© Digitised Sky Survey (DSS); Second Palomar Observatory Sky Survey (POSS-II)

M22 is well placed

Dominic Ford, Editor
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Across much of the world the globular cluster M22 in Sagittarius, near the Galactic centre will be well placed for observation. It will reach its highest point in the sky at around midnight local time.

At a declination of -23°54', it is easiest to see from the southern hemisphere but cannot be seen from latitudes much north of 46°N.

From Seattle, it will not be readily observable since it will lie so far south that it will never rise more than 18° above the horizon.

Begin typing the name of a town near to you, and then select the town from the list of options which appear below.

At magnitude 5.2, M22 is too faint to be seen with the naked eye from any but the very darkest sites, but is visible through a pair of binoculars or small telescope.

The position of M22 is as follows:

Object Right Ascension Declination Constellation Magnitude Angular Size
M22 18h36m20s -23°54' Sagittarius 5.2 24'00"

The coordinates above are given in J2000.0.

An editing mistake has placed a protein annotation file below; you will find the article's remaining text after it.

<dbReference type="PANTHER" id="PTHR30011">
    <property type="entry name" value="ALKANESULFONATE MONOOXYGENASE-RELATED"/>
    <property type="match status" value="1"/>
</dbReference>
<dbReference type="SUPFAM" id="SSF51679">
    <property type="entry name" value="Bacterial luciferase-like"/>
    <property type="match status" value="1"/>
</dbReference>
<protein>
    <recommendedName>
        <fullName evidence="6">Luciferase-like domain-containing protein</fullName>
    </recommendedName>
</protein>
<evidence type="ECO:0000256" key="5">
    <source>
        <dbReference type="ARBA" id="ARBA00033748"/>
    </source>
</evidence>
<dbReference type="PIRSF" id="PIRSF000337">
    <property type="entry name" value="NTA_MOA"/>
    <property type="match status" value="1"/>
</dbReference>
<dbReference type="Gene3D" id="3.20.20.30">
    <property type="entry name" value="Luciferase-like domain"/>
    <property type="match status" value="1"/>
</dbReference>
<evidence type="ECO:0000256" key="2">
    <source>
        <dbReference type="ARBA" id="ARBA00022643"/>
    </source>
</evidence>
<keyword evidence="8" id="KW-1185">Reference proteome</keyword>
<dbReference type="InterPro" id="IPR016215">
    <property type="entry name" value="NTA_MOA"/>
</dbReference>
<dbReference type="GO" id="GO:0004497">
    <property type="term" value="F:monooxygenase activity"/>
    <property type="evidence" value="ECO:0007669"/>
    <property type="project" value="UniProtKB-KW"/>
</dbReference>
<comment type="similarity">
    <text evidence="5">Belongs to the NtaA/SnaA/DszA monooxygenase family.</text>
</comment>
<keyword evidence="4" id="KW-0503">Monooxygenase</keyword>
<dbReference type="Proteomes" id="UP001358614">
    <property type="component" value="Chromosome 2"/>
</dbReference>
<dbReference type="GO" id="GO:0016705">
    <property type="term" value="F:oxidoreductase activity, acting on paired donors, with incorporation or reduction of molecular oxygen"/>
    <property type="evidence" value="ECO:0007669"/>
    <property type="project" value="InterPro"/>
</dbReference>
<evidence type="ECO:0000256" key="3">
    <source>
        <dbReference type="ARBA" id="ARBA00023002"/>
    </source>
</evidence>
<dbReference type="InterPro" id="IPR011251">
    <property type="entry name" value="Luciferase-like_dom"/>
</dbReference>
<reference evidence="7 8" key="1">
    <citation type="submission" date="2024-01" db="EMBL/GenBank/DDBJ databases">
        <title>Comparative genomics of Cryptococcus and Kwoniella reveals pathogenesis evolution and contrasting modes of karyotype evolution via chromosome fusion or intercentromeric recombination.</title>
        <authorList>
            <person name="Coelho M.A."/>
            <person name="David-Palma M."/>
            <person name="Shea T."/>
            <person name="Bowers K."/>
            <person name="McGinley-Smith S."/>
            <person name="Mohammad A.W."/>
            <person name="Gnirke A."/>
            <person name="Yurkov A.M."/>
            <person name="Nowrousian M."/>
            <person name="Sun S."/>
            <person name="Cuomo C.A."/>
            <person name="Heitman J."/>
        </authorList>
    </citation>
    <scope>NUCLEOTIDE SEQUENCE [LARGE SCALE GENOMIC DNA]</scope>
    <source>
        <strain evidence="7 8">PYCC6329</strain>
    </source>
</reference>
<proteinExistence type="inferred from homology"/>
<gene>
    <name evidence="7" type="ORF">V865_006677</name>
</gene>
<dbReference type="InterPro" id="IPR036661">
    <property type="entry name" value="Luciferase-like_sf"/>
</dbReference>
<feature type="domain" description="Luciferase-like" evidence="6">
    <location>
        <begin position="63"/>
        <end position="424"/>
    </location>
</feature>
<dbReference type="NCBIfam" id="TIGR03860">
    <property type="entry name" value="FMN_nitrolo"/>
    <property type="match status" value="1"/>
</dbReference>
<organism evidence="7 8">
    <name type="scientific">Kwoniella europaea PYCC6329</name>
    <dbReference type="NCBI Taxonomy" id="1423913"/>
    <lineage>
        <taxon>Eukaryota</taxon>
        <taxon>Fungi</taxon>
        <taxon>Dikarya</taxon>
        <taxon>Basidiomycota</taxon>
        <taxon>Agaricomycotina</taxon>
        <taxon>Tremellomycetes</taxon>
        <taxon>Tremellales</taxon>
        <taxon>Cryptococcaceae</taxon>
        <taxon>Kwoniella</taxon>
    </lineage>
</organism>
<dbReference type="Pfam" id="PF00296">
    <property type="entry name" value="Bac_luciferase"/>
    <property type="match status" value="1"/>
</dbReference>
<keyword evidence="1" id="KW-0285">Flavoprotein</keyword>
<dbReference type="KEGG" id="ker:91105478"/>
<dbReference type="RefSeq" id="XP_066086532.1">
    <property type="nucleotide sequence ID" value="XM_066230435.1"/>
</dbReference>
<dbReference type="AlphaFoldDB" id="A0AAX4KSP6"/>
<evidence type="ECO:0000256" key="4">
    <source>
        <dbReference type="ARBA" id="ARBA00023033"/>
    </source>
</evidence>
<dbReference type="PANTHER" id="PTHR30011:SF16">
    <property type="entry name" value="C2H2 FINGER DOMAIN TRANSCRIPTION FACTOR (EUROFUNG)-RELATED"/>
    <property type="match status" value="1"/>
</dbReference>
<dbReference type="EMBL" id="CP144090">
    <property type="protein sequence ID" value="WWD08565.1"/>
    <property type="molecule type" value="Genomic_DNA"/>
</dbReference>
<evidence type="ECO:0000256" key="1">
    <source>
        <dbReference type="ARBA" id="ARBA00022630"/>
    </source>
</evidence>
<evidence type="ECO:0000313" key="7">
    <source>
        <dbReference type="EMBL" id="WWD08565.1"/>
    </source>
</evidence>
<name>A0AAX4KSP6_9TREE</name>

The sky on 30 June 2016
Sunrise
05:14
Sunset
21:09
Twilight ends
00:13
Twilight begins
02:11

25-day old moon
Waning Crescent

13%

25 days old

Planets
Rise Culm. Set
Mercury 04:38 12:38 20:39
Venus 05:43 13:40 21:38
Moon 02:39 09:40 16:40
Mars 17:25 21:49 02:17
Jupiter 11:13 17:44 00:19
Saturn 18:40 23:08 03:41
All times shown in PDT.

Source

The circumstances of this event were computed using the DE405 planetary ephemeris published by the Jet Propulsion Laboratory (JPL).

This event was automatically generated by searching the ephemeris for planetary alignments which are of interest to amateur astronomers, and the text above was generated based on an estimate of your location.

Image credit

© Digitised Sky Survey (DSS); Second Palomar Observatory Sky Survey (POSS-II)

Seattle

Latitude:
Longitude:
Timezone:

47.61°N
122.33°W
PDT

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